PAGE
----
So, then, what is a bad audience?  A bad audience is one that is filled with judgement and negativity before a note is played.  They assume the band or artist performing is going to suck, no matter what.  They probably haven’t heard much music from the band/artist in question.  Yet, they already know that they aren’t going to like it.  Perhaps, they don’t like the genre or style of music.  Can bands/artists overcome that?  Sure.  I’m sure they can win over audiences.  After all, isn’t that what a lot of opening bands have to contend with?  While it can be done, it doesn’t seem that easy.  I’m sure a lot of opening bands put up with it in order to get to the next step of their careers but I can’t imagine an established band wanting to deal with that for long.  Thus, if I was Duran or someone on their same level, I wouldn’t want to play for tough audiences like that.  I would much prefer to play for a kind, supportive audience who will still love you even after you mess up, which is what happened at the “fans only” show in June 2007.  They were playing only to members of DDM and most of those fans who were there, including the authors of this blog, weren’t happy with the performance but we forgave and moved on with the band.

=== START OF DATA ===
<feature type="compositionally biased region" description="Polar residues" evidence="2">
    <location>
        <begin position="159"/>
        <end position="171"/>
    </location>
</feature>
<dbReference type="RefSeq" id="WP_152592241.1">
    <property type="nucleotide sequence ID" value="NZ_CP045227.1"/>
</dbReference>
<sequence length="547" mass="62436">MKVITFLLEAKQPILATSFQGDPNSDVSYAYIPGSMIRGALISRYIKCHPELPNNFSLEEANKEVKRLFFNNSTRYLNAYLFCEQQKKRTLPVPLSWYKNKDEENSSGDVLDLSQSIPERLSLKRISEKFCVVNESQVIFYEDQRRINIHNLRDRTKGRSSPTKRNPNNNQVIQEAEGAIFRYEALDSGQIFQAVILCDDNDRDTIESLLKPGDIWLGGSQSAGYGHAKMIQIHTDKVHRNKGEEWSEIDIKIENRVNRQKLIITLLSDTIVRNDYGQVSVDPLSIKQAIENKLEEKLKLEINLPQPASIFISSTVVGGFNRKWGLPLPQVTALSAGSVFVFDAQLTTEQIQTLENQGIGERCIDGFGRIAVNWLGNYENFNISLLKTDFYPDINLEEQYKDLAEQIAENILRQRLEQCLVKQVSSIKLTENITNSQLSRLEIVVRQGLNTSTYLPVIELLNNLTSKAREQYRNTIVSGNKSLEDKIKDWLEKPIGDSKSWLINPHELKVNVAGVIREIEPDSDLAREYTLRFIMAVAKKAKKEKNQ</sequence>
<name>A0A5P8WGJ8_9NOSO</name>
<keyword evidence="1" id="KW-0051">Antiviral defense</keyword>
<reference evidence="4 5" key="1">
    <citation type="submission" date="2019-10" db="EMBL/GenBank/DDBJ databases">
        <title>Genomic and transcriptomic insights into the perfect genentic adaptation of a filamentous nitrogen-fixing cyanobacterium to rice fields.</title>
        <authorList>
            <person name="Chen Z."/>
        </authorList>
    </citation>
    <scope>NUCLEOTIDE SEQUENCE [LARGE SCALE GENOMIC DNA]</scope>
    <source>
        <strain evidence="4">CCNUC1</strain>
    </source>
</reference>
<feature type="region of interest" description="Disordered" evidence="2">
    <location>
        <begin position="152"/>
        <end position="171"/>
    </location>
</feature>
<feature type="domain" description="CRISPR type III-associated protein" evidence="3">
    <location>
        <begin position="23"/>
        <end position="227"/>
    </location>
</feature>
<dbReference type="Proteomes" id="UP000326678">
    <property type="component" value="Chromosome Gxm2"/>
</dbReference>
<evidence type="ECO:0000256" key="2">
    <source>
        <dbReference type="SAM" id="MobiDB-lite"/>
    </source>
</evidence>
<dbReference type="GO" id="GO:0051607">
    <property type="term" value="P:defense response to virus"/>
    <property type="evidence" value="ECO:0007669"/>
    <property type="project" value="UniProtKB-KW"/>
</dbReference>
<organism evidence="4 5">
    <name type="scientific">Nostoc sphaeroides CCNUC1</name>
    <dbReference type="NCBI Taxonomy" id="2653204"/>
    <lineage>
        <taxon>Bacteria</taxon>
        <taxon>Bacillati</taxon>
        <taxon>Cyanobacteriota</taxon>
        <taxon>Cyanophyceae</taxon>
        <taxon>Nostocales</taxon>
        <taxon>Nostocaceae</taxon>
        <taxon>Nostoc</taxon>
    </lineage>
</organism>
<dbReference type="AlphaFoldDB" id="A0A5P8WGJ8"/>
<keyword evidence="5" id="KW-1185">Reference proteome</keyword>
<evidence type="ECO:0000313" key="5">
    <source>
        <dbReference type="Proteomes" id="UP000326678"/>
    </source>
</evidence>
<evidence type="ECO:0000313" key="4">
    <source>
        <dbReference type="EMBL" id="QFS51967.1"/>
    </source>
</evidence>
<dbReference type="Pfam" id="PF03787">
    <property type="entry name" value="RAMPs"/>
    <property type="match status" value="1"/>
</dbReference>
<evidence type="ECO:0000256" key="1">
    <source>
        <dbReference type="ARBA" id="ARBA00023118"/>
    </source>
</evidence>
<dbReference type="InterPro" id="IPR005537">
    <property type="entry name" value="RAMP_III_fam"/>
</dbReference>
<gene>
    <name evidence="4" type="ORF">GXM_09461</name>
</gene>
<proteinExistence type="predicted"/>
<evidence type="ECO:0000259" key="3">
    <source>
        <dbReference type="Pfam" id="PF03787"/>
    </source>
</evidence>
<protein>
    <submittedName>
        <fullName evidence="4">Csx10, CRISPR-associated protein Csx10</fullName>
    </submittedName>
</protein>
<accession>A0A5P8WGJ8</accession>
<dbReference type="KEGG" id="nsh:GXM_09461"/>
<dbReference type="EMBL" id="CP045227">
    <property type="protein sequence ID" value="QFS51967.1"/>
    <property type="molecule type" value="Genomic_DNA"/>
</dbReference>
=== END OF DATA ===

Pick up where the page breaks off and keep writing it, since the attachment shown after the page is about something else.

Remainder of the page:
Now, while my examples given above all show that it is better, easier, more fun to play in front of die-hard fans, there may be one exception.  For some bands, playing in front of fans might make them lazy or not work as hard.  These bands might know that they don’t have to give it their all because the fans will fill in the energy they lack and/or will forgive them for a less than ideal show.  For those bands, they might prefer crowds of non-fans.  Maybe, they work hard to give a better performance that way.  I remember seeing Depeche Mode a couple of times in one given tour.  They did much better in the smaller city with less fans.  I assume it is because the band had to push themselves more and did.

All of this has me thinking about Duran Duran playing at festivals this summer.  Right now, it doesn’t appear that they will play much from the new album (according to the surprise Katy Kafe with Simon).  We also know that festivals aren’t exactly filled with die-hard Duranies.  I wonder why they are choosing this route.  If they aren’t selling new product and aren’t playing for audiences who won’t help with energy, why?  What’s the focus?  Maybe it is like it was for Depeche Mode in the smaller city or those opening bands who have to work super hard, extra hard to convince the audience to give them a try.  This might, indeed, be good to get them back to touring mode.  That said, while I always assumed that doing festivals is easier than a regular shows with fans, now I wonder.  Are they really?  Then, are festivals good for Duran Duran in the long run?  Maybe.  Maybe not.  Time will tell.